Brauns Law November 2017


A Closer Look at the Thanksgiving Table

Thanksgiving is a day spent with stomachs grumbling in anticipation of what will be on the table: savory turkey, homemade gravy, sweet potatoes with marshmallows, tart cranberry sauce, creamy green bean casserole, and pumpkin pie with whipped cream. We’ll take a moment to let you grab a napkin and wipe away the drool. But how did we end up with these culinary traditions? Many of the dishes we now consider Thanksgiving staples have roots in our early colonial history. While most use ingredients that were shared between Native Americans and settlers, how some of them came to be on our table is another story. Turkey is one of the original menu items that Native Americans and early settlers shared, as birds flocked to the area. Colonists of Plymouth Colony hunted and ate wildfowl in abundance, including wild turkey. Because of our domestication of the bird, the turkeys we eat today are lighter in color, but not all that different from the wild turkey the early settlers ate. Another bird that may have been part of their meal? Carrier pigeons. They were so abundant that settlers added them to the spread. Thankfully, that’s one tradition we don’t carry on. Cranberry sauce was also on the menu from the beginning. Native Americans introduced settlers to the idea of boiling cranberries with sugar to create the sweet and tart sauce. As a pairing for the variety of meats that early settlers ate, cranberries were a tasty and readily available addition, and obviously, our taste buds still agree. Much newer to the table, sweet potatoes weren’t introduced to the United States until later, and the most popular way to enjoy them is even more modern. Thank our European cousins and ad agencies of the 1900s for coming up with the idea to add marshmallows to the already sweet root vegetable. The French brought us marshmallows when they combined the root of the marshmallow plant (yes, it’s actually a plant) with sugar and egg whites, and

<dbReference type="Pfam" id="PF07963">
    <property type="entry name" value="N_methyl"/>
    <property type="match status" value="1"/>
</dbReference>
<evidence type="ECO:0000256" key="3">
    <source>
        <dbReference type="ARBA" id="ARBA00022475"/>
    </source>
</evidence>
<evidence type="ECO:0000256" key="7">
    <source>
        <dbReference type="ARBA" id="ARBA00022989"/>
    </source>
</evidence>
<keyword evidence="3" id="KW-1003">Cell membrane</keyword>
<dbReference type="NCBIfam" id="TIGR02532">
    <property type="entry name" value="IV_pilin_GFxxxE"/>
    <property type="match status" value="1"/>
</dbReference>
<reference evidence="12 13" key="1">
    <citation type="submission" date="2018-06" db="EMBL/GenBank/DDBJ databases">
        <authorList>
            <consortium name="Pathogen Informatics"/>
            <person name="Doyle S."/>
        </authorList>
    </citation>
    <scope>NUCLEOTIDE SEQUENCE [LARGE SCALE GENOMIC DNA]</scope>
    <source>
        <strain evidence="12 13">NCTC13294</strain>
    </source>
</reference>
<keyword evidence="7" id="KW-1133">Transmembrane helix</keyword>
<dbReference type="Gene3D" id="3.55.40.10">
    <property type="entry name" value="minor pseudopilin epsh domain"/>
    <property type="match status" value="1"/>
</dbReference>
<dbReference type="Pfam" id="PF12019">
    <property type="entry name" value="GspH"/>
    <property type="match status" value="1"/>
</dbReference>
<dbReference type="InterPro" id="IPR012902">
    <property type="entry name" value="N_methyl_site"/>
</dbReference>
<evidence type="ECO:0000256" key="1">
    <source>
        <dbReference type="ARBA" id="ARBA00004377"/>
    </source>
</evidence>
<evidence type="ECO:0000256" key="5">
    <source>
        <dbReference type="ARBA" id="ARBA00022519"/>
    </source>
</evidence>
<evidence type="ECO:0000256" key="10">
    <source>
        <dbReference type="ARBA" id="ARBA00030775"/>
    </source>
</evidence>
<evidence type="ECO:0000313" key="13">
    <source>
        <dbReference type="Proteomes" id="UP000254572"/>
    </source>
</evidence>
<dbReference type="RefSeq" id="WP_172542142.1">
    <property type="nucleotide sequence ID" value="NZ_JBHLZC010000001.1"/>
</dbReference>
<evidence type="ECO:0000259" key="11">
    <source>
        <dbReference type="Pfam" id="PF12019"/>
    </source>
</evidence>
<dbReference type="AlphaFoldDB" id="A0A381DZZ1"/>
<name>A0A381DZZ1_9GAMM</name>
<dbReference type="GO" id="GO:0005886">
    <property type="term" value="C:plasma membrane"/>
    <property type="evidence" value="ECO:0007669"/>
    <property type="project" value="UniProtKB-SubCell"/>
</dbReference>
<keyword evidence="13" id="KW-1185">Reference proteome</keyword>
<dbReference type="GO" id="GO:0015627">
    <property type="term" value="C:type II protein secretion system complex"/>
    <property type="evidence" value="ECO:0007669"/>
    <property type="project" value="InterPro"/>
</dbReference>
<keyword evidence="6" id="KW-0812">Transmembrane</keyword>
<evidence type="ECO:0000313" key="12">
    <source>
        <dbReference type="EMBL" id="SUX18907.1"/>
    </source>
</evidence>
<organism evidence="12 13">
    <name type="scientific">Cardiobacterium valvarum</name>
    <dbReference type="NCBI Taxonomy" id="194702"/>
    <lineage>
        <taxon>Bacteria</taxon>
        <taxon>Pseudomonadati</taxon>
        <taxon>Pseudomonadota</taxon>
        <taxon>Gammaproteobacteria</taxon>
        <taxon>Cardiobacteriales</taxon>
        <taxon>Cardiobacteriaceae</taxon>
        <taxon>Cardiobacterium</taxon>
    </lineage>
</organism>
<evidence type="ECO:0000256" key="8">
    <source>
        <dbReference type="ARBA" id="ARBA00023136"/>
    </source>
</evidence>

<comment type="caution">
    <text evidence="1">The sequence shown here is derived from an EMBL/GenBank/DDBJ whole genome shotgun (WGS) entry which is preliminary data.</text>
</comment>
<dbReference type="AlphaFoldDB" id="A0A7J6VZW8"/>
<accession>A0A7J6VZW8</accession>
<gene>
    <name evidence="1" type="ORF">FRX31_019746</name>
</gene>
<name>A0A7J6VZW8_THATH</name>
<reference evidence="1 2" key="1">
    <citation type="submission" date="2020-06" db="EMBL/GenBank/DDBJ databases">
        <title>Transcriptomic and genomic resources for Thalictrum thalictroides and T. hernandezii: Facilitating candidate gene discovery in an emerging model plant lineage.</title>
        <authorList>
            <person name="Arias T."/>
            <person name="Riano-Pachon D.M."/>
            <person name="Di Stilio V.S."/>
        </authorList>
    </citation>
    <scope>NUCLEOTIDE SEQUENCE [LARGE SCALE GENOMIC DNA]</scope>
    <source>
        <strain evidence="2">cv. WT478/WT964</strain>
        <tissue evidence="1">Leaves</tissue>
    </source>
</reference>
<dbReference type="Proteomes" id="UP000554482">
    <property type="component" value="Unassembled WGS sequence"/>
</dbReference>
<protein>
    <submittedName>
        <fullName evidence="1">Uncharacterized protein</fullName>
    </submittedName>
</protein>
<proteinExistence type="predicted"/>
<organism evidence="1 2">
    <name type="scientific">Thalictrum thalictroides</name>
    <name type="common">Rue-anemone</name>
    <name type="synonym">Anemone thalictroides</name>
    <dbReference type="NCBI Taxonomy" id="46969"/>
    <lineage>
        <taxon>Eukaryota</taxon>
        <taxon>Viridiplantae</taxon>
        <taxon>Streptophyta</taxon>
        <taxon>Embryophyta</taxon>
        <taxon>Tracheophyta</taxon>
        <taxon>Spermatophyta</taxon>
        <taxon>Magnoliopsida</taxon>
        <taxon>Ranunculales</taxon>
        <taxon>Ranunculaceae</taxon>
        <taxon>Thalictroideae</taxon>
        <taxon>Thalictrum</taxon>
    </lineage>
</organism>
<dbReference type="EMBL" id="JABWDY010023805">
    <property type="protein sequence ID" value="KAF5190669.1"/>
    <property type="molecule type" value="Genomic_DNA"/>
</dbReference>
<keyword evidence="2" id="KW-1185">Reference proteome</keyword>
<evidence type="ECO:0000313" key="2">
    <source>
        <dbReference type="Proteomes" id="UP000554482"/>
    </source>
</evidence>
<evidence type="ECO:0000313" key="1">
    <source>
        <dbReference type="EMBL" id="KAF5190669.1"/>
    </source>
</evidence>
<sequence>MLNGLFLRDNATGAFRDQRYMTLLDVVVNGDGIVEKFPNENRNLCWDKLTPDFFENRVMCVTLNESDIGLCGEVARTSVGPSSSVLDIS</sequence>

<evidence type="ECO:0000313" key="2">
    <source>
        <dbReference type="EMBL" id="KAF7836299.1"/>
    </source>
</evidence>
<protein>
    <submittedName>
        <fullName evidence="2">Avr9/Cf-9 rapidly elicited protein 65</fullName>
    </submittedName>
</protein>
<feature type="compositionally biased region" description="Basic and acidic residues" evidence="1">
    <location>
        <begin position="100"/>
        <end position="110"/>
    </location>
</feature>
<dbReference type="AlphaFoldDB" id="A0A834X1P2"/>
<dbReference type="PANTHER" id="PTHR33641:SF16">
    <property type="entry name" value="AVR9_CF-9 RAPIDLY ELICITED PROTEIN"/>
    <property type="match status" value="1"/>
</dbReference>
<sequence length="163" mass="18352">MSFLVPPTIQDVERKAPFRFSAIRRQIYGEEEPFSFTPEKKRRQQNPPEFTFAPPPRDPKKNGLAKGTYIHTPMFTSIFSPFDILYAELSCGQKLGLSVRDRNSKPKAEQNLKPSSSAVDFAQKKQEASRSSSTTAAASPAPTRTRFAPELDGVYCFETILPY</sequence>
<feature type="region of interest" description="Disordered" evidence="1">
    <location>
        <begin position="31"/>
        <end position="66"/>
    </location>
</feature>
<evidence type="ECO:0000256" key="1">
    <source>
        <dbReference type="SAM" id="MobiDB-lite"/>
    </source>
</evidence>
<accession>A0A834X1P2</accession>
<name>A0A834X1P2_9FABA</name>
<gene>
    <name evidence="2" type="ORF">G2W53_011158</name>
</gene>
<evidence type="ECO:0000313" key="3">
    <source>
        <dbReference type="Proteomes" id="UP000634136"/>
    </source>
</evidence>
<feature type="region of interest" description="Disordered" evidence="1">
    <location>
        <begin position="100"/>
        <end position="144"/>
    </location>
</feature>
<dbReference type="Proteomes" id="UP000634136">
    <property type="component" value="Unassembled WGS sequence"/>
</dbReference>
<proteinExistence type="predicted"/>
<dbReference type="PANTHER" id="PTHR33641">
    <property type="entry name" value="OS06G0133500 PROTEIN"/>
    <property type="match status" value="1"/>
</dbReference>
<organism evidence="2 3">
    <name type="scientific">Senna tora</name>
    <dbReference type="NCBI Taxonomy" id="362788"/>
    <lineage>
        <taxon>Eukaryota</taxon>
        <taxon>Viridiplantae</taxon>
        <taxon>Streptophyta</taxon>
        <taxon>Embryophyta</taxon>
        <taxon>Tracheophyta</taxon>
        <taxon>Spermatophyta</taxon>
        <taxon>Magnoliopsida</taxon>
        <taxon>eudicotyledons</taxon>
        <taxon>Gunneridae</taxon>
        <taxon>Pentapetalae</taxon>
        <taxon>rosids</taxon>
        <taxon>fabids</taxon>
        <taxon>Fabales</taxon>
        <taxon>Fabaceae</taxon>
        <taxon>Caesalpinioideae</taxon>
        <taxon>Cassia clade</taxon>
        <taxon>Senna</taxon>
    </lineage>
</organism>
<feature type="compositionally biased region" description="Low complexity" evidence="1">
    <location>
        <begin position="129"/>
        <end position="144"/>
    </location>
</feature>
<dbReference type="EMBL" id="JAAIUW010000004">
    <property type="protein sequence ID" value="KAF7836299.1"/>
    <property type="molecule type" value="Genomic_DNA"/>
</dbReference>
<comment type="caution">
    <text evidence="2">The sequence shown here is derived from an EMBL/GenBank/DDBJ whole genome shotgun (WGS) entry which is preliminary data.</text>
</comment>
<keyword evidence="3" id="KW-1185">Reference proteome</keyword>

Americans took to the idea, eventually replacing the plant root with gelatin. Looking for a way to market the treat, advertisers created a cookbook that included a marshmallow recipe featuring sweet potatoes, and the dish has been a staple of the harvest holiday ever since. And for dessert … well, the early colonists didn’t get to enjoy pumpkin pie like we do. While pumpkins were definitely available and an important food for Native Americans, with no butter or flour, it would have been difficult to make a pie crust. Later, when butter and flour became available, so did pumpkin pie, and its deliciousness has earned its place at the table. The way we celebrate Thanksgiving today is a blend of traditions: a bountiful plate of food, time spent with loved ones reflecting on what we are grateful for, and a nod to all those who came before us. As Godey’s Lady’s Book (the most popular magazine of the pre-Civil War era and a primary source of Thanksgiving traditions) suggests, “It is to Thanksgiving that we must give all the honor and glory of being the day of days, when everyone rejoices that we have a land of our own and a home in which to keep good cheer.” -David Brauns


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